There’s an old joke that says HiFi speakers are a “forbidden hobby”, because once you get into them, it’s hard to get out. You’ll be willing to invest so much extra time and money into your new hobby in your pursuit of audio perfection. KEF has consistently delivered on this front, and as a result, has amassed incredible brand loyalty since it first began over 60 years ago.
KEF is the UK’s leading HiFi speaker brand. Its wireless all-in-one speaker systems have received international acclaim from across the world. What’s the secret to being recognised in such a competitive industry?
Our listeners are serious about sharing the magic of great sound with the rest of the world. Raymond Cooke, our founder, was previously an engineer at the BBC and became obsessed with delivering this magic through his innovations. We were the first brand to design speakers using computers. In 1989, we developed Uni-Q technology, which remains unrivalled. It integrates high-frequency, medium-frequency, and low-frequency locations into one single point. Think of it as dropping stones into a pond. If you drop three, their waveforms will collide. If you drop just one, its waveform will be perfect.
That’s our thinking behind Uni-Q. Over the years, we’ve improved on it, and it’s now in its 12th generation. We always keep an eye on emerging trends so that we can adapt as they do. Now with wireless technology and the evolution of streaming services, we’re always striving to be nimble and to capture what users really want and need. This is how we’re able to stand out in such a competitive industry.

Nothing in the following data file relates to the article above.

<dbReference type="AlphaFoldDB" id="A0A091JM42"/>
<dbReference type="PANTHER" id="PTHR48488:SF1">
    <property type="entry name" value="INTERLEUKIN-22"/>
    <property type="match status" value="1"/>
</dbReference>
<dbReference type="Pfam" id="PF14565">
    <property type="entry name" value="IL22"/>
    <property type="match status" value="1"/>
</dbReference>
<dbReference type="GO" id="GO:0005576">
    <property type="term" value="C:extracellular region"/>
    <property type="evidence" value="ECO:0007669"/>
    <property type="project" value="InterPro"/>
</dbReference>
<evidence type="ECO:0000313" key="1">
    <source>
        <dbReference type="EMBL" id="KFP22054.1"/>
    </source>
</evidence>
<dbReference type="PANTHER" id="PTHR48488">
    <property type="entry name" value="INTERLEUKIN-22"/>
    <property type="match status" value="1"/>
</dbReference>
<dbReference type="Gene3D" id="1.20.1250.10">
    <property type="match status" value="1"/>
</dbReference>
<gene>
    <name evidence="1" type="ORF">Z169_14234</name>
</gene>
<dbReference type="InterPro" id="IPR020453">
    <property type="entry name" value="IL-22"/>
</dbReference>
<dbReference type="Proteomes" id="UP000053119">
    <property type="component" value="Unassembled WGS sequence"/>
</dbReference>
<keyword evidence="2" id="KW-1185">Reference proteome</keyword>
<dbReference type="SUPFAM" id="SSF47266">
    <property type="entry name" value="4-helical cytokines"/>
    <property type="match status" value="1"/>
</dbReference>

HiFi speakers often have the goal of achieving perfect acoustic sound. Can the same be said for KEF?
Our goal is to create speakers that inspire listeners. We want to give them immersive sound and magical experiences of everything from live performances to movies and even RPG games. Sound performance is very important to us, but at the same time, we know that speakers are a part of your everyday life and that they occupy your living space. This is why we see timeless design and great user experiences as equally important. We’re focused on providing the perfect sound solution to our listeners, from unboxing the speakers to setting the functions, all the way to actual use.
Sound is a matter of taste. Is it necessary to continue investing in R&D in an era where it’s impossible to gain absolute technological competitiveness?